Weymouth College (Public School) was founded in 1862. It had no option but to close in 1940, as parents were uncertain of the safety of the area due to the Navy based at Weymouth and Portland. The pupils remaining, plus some of the staff, one of which soon became headmaster, transferred to Wellingborough School, Northants. St Aldhelm’s Church, being built at that time, became guardian of their memorials.

The Old Weymouthians’ Club started in 1886.

Listed below are just a few of the many pupil’s who later distinguished themselves. If anyone wants to know more about the history of this Public School, Weymouth College, the Dorset Museum holds a history up to the present time and the memorabilia are at Wellingborough School, Northants.

In 1931 Flight Lieutenant G.H. Stainforth won the Schneider Trophy, the speed of his aircraft was 379 M.P.H. being then the world’s speed record. King George 5th sent a message of congratulations. A special weather-vane to Stainforth was unveiled at the college and later moved to Greenhill Gardens, where it stands today.

Sir Peter Scott’s posts included Private Secretary to Lord Ismay, Secretary General of N.A.T.O, Head of Chancery in Vienna. Head of the UK Permanent Mission to the European Office U.N. Geneva and Private Secretary to Prince Michael of Kent.

Sir John Paul’s posts included Governor of British Honduras in South America, Lieutenant-Governor of the Isle of Man and a Director of Overseas Relations for the St. John’s Ambulance. He was also an artist and held exhibitions for many charities.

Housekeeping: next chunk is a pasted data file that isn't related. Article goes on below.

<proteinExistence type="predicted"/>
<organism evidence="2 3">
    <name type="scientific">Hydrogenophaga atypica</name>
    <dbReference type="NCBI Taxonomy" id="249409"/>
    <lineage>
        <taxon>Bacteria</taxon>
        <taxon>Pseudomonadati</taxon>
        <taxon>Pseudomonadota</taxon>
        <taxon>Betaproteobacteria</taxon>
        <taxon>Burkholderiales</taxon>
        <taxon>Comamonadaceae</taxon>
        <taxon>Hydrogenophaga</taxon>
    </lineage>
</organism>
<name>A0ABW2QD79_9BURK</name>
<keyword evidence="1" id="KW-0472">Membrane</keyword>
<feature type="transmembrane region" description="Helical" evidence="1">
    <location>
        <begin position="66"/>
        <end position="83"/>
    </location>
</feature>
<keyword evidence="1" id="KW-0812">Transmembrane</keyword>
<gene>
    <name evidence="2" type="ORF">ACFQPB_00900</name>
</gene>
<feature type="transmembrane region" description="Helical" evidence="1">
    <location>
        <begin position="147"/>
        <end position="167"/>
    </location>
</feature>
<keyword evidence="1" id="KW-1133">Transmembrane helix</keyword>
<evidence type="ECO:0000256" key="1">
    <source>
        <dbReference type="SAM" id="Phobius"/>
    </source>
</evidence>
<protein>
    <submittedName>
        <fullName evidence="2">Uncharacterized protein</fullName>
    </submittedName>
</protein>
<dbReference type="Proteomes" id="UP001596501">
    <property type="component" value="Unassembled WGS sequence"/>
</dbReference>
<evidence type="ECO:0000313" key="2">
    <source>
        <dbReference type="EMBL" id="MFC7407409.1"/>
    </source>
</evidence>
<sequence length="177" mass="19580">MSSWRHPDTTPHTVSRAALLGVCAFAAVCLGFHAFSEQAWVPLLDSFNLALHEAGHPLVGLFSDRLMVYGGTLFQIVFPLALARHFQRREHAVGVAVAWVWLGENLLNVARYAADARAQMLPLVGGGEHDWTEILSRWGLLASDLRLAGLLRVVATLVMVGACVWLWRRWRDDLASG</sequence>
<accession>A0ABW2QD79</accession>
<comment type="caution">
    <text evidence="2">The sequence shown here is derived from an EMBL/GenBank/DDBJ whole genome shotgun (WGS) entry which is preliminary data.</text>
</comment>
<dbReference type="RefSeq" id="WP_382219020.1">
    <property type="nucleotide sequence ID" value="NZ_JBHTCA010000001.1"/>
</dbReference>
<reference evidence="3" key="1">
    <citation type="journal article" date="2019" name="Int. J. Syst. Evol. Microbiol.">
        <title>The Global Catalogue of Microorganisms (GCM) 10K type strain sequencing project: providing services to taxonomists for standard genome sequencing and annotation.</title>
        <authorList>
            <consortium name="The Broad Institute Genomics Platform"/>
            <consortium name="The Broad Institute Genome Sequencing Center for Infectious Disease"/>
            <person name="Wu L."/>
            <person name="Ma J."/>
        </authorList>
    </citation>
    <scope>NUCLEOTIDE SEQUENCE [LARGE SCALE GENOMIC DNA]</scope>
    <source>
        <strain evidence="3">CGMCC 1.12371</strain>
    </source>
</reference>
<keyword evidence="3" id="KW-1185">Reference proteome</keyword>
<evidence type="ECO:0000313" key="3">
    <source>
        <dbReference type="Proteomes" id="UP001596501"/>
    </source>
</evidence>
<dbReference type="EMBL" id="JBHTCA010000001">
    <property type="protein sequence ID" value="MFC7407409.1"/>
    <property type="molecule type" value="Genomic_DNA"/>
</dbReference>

The Revd Professor Charlie Moule died aged 99 in 2007. Two of his many students at Cambridge who distinguished themselves became Archbishops of Canterbury and York.

R. S. Beamish became aide-decamp to Lord Louis Mountbatten. After the war the BBC seconded him to the Malaysian Government where he set up a broadcasting system . Later as a freelance journalist he did a lot of work for the World Wild Life Fund.

Dr Louis Leakey, the Anthropologist, also his brothers, one being Major General A.R. Leakey whoafter his retirement became a Director of the Wolfson Foundation.

Dr G.R. Down had a Harley Street Dental Practice. He was on the General Committee of the Kennel Club and he and his wife were top dog show judges at all the main shows world wide, including Crufts. He died in 2007 aged 95.

Henry Sturmey was the Editor of The Cyclist magazine, also the author of the book, ‘Bicyclists Handbook and Guide to Bicycling’ published in 1877. He was the part inventor for the Sturmey-Archer gear for cycles.

Stuart Hibberd was the BBC’s Chief Announcer including the war years 1939/45, he also produced talking books for the National Institute for the Blind, some being the gospels in the Bible.

Sidney Park Milledge became a Freeman of Weymouth, he was also an Alderman of the Weymouth Corporation.

R.G. Pulvertat was the President of the International Federation of Societies for Hands.

Sunthorn Hongldarom was Thailand’s Ambassador for United States, also he was the Secretary General of SEATO.

Wongswan Boonma was the Under Secretary of State for Finance in Thailand.

Ruanksul Prasert, when he retired from the Bank for Thailand, became the Secretary General of the World Fellowship of Buddhists.

Dr. J.H. Hobson was an eye surgeon and a specialist in cataracts. He and his wife in retirement spent their time in Patna seeing and operating on as many as 200 patients in the hospital. Both had a strong Christian faith.

The Right Reverend Hugh Rowlands Gough was the Bishop of Barking, Archdeacon of West Ham, then Archbishop of Sydney, during which time he also served as Primate of the Church of England in Australia (1959-66).